A collaborative front of tech companies and researchers coordinated to slow the WireX botnet, several companies announced Monday.
Botnets are networks of hacked computers often used to launch attacks on third parties. By coordinating systems to simultaneously contact the same server at the same time, a botnet can overwhelm a target with traffic in what’s known as a distributed denial of service (DDoS) attack, which can make websites unreachable until the attack subsides.
Researchers from Akamai, Cloudflare, Flashpoint, Google, Oracle Dyn, RiskIQ, Team Cymru and others coordinated on thwarting the WireX botnet, which affected Android devices
WireX used roughly 300 malicious apps available in the Google Play store to infect its victims, ultimately taking over systems in than 100 different countries — a quantity the joint write-up of the operation described as “an uncharacteristic trait for current botnets.”
Google has removed the 300 apps from its store and is uninstalling them from devices.
The companies became aware of WireX on Aug. 17 when many of the companies involved in the research noted attacks against their clients. Companies like Akamai and Cloudflare offer protection against DDoS attacks. Further research showed attacks dated back until at least Aug. 5.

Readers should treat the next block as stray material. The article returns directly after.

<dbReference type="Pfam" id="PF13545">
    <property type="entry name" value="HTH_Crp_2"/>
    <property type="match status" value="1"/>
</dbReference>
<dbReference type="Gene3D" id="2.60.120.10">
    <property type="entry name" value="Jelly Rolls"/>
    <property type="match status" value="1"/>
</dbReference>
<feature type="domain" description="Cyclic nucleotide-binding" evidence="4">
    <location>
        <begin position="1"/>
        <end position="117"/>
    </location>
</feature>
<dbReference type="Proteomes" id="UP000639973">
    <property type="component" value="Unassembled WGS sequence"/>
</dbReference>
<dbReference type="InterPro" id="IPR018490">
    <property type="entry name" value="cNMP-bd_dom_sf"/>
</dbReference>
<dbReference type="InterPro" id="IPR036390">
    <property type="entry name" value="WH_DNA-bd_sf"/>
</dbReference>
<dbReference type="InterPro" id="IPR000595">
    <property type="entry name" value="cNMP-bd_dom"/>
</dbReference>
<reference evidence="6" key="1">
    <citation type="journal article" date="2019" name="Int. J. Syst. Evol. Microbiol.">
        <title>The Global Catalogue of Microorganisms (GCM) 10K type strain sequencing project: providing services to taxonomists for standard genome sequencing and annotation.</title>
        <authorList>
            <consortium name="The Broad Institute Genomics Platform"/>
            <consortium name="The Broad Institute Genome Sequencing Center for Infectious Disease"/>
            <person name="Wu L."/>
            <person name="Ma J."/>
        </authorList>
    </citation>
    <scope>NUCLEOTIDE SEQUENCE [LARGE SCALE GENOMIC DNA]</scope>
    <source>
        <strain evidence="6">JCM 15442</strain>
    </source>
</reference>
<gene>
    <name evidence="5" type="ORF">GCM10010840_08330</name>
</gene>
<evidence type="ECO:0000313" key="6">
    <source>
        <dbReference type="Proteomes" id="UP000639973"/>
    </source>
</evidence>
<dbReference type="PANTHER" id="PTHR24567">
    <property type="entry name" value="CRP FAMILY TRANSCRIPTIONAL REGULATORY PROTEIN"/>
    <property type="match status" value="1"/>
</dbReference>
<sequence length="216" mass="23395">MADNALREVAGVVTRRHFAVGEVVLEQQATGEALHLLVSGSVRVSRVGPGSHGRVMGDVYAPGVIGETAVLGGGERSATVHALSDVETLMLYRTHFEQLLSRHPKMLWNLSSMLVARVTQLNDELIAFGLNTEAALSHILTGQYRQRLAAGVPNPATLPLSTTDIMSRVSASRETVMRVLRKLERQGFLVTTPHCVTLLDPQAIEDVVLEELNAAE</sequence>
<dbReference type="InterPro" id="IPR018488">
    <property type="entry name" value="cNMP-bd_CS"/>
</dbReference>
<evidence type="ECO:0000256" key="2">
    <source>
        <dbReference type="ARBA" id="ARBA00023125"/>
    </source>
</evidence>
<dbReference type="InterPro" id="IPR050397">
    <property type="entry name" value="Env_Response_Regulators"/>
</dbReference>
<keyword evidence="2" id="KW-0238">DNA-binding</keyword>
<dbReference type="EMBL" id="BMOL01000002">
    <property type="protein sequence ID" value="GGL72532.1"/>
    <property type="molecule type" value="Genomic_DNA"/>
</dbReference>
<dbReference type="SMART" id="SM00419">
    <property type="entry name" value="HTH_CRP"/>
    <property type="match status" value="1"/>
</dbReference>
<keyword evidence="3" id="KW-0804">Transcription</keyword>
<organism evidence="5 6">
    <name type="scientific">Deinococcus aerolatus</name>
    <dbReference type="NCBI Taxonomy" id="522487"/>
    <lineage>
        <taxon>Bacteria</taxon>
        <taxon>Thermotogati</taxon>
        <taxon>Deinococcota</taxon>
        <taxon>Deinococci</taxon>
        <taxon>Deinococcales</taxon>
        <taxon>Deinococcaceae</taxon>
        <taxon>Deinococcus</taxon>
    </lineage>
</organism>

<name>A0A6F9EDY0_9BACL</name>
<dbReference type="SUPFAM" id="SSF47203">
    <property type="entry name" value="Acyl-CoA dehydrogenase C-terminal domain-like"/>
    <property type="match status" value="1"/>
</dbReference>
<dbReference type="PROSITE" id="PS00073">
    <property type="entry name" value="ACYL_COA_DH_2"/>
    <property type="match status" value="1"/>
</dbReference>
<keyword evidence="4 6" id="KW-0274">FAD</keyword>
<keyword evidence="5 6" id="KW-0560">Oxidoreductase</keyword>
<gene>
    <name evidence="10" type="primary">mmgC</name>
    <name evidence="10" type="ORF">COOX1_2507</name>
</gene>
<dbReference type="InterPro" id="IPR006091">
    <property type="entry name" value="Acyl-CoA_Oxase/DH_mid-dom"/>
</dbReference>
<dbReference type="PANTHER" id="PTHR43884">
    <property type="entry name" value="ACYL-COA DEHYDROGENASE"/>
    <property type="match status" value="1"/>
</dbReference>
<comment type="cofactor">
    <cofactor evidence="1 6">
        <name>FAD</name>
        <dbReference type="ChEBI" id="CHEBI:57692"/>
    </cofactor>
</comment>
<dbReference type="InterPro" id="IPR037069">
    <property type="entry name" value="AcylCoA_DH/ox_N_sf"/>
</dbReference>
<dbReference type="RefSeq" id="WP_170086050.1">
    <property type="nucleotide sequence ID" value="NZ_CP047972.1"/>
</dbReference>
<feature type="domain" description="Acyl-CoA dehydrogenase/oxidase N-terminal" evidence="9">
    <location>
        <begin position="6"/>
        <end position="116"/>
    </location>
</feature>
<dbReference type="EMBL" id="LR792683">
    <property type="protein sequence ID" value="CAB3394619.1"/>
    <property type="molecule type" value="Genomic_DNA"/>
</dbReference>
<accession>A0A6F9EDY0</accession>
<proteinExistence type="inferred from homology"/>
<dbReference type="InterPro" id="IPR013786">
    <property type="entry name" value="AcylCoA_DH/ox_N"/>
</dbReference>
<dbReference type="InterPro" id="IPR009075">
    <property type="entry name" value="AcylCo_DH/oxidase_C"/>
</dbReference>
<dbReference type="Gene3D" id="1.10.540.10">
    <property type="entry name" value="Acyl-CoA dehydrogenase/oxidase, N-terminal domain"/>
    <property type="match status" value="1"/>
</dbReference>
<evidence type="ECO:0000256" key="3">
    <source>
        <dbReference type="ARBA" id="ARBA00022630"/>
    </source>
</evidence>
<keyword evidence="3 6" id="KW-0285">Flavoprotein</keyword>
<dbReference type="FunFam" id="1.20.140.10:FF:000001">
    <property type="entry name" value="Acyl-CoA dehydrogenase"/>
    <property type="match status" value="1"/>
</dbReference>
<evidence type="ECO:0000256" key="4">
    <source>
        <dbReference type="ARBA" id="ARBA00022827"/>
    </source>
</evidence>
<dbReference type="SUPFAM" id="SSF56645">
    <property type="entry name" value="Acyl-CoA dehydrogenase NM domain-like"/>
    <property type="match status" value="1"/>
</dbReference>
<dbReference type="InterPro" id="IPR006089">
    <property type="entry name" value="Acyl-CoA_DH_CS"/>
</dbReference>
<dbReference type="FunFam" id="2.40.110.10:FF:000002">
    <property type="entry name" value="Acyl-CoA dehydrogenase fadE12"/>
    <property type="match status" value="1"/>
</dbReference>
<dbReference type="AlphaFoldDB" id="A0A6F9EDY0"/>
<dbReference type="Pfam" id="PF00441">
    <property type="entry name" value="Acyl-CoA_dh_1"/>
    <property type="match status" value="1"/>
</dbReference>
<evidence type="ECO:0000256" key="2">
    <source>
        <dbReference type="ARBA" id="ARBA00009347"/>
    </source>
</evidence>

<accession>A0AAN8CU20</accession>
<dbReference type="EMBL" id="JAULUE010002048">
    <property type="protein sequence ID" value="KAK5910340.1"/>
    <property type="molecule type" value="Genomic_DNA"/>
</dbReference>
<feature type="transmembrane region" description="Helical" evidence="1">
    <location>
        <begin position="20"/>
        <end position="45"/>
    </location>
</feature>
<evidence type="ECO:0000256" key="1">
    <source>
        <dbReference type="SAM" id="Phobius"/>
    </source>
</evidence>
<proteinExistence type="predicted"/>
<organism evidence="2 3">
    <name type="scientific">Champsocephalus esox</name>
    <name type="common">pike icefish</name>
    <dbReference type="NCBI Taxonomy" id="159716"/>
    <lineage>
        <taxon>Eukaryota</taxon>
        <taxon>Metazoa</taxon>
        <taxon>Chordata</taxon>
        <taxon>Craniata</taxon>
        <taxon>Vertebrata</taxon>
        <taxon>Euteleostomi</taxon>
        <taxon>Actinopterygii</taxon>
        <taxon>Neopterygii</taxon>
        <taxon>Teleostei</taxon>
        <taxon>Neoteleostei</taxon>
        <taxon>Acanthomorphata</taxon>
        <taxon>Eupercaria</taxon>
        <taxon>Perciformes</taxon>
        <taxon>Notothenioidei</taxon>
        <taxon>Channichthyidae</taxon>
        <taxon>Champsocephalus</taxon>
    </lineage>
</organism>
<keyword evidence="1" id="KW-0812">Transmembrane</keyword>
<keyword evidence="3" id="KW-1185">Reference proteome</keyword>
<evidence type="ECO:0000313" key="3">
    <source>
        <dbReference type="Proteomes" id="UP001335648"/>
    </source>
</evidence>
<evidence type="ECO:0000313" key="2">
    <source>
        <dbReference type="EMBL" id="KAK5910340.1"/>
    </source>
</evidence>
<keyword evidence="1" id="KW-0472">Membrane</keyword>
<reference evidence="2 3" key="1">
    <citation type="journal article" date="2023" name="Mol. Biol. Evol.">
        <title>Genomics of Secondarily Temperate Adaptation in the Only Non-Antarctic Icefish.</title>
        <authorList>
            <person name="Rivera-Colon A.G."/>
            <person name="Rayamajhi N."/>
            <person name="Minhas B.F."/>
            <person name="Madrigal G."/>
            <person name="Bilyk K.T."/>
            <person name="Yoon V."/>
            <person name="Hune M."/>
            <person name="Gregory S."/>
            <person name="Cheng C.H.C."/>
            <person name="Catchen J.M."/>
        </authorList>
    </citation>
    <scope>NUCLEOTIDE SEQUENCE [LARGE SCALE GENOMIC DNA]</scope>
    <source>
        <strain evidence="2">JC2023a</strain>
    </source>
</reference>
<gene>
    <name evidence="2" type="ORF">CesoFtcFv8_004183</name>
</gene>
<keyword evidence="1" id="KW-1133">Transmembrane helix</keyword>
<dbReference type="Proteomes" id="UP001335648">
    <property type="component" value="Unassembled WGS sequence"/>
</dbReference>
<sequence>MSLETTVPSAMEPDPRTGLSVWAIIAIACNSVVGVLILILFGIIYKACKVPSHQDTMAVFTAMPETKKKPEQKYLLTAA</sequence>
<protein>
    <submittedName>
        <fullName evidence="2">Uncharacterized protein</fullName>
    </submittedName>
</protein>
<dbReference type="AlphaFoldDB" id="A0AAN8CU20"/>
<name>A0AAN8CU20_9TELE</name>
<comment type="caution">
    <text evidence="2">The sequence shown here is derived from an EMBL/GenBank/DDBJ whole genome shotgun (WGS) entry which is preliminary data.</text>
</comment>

At its height, WireX used devices at around 120,000 unique internet addresses each hour in its attacks.
The fake apps included “media/video players, ringtones or tools such as storage managers and app stores with additional hidden features that were not readily apparent to the end users that were infected.”
Researchers believe that the main structure of the malware used in WireX may have been originally intended for advertising fraud — certain antivirus programs recognize the malware as the click fraud program “Android Clicker,” despite its being repurposed for DDoS attacks.